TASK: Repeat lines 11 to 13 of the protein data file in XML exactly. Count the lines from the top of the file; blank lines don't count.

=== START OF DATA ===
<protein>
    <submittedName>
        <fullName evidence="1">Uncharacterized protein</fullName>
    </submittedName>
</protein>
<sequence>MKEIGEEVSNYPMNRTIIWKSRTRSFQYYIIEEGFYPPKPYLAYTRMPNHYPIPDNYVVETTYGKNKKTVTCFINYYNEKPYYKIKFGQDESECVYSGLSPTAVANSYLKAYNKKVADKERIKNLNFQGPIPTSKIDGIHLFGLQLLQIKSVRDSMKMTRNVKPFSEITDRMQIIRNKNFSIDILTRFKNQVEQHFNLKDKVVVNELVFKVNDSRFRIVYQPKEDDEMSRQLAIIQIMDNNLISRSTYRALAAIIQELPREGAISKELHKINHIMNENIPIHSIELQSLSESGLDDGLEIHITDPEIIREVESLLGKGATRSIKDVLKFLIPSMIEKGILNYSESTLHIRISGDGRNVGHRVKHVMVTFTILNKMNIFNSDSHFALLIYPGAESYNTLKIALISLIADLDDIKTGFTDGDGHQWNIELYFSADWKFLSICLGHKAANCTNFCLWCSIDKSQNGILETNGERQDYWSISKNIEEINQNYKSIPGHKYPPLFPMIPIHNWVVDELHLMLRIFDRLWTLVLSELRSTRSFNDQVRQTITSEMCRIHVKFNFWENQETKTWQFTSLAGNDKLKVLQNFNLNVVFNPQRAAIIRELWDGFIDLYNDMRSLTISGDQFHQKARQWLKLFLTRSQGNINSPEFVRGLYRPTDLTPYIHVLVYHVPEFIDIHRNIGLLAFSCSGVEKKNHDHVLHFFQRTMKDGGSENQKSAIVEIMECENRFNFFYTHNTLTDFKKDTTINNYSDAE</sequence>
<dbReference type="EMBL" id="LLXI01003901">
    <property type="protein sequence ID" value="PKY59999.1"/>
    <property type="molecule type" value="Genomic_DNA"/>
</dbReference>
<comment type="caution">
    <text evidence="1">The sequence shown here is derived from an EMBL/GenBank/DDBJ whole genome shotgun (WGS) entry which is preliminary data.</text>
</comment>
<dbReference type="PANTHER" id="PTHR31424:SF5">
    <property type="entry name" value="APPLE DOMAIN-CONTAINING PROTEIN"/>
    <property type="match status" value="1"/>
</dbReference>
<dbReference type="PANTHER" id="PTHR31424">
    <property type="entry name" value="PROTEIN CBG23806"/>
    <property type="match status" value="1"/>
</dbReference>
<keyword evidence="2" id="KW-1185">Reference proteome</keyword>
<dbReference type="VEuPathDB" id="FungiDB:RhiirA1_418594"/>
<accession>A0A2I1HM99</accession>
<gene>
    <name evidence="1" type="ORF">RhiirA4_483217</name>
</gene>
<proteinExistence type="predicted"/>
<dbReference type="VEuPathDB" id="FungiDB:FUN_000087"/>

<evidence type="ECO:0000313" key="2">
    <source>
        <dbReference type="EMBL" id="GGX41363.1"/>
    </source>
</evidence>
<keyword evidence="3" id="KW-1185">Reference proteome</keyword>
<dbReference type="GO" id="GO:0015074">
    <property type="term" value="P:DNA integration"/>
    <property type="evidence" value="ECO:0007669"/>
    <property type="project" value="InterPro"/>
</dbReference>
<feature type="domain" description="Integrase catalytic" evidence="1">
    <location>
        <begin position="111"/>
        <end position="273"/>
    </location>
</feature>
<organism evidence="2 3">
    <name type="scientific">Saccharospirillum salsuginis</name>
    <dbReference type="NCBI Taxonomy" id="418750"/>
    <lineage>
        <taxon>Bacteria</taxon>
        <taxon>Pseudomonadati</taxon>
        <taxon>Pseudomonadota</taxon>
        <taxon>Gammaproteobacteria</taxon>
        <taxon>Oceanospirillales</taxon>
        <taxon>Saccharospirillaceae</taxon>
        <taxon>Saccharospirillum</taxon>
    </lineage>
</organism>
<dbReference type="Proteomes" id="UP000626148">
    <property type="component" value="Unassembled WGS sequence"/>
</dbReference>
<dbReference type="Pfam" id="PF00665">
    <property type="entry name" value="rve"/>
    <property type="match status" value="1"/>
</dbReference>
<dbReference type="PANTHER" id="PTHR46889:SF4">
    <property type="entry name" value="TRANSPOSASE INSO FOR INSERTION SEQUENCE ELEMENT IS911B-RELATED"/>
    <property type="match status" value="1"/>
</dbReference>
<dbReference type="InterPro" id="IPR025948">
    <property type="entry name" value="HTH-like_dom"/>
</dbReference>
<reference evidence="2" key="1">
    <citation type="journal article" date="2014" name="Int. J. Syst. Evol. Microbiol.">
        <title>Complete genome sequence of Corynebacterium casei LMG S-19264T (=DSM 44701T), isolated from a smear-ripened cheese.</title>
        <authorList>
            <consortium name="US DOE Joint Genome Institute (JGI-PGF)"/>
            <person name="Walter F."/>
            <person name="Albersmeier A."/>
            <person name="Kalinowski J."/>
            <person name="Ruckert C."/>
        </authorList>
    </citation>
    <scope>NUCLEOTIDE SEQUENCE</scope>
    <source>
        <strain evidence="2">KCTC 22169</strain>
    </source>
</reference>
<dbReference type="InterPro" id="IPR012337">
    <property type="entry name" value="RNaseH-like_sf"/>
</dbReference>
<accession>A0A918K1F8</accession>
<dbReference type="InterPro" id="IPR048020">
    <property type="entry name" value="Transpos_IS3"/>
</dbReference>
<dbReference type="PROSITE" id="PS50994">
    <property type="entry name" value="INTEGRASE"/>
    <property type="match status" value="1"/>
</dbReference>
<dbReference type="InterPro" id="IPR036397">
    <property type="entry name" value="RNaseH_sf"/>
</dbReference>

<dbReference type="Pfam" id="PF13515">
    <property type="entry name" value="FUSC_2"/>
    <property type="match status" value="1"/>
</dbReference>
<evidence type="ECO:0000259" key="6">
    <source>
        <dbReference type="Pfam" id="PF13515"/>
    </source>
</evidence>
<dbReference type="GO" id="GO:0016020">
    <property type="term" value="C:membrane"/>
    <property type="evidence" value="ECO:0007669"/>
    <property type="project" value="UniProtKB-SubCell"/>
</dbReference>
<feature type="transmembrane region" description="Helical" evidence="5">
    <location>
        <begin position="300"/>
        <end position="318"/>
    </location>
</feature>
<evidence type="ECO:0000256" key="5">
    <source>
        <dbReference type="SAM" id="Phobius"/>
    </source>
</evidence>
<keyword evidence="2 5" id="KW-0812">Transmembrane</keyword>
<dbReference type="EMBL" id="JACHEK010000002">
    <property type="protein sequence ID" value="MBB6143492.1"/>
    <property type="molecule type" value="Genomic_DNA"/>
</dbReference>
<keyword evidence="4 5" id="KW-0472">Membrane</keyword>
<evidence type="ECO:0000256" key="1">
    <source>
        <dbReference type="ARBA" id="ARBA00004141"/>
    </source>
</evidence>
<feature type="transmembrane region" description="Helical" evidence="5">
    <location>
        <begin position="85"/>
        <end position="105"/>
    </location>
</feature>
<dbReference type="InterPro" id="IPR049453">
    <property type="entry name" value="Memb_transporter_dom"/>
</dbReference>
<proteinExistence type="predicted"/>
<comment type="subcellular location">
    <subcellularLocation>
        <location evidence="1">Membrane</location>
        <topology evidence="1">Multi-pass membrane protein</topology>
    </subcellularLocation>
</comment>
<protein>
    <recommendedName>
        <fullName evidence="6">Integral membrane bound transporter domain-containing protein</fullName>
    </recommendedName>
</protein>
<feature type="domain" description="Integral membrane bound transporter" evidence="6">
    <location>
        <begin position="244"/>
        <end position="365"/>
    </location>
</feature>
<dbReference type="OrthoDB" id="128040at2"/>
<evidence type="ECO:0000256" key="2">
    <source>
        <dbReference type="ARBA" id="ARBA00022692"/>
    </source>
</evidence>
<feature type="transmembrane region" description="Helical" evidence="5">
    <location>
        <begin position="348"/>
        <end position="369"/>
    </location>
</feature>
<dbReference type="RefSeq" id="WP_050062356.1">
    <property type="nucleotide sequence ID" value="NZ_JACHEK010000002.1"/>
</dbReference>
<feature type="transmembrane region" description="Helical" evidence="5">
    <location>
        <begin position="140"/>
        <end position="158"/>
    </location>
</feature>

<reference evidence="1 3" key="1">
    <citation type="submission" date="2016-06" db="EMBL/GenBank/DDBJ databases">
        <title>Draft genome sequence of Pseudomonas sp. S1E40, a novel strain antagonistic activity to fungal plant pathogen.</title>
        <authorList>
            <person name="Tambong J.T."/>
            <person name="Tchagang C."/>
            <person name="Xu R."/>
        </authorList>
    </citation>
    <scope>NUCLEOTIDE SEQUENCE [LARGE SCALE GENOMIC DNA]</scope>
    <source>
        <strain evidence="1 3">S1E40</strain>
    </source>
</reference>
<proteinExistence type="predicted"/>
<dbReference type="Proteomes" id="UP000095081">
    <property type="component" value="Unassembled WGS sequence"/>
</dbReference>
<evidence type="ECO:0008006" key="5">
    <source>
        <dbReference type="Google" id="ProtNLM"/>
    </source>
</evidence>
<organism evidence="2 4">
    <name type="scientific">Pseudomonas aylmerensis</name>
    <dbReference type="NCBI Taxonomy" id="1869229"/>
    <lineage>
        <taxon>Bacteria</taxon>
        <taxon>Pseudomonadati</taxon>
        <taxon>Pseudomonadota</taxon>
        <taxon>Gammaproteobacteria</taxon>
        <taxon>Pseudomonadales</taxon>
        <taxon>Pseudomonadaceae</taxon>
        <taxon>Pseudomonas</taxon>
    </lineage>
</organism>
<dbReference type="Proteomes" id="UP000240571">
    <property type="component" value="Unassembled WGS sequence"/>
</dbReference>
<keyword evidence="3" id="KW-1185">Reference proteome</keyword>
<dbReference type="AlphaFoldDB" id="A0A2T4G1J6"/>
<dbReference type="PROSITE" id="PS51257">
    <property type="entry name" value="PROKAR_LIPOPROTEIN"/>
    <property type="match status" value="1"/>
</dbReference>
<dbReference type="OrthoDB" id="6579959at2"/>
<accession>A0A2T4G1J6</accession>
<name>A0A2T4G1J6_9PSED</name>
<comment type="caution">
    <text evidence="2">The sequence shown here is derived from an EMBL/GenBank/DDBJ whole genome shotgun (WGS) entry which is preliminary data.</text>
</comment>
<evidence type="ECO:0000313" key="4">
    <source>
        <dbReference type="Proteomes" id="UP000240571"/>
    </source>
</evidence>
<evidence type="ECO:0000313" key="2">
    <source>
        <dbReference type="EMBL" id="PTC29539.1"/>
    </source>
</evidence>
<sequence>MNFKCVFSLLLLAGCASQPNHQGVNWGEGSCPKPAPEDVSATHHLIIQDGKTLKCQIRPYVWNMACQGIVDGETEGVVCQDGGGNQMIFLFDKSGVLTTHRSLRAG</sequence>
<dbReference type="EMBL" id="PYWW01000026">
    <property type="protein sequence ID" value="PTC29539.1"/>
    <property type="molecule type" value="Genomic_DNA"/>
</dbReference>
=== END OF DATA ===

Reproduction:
<comment type="caution">
    <text evidence="1">The sequence shown here is derived from an EMBL/GenBank/DDBJ whole genome shotgun (WGS) entry which is preliminary data.</text>
</comment>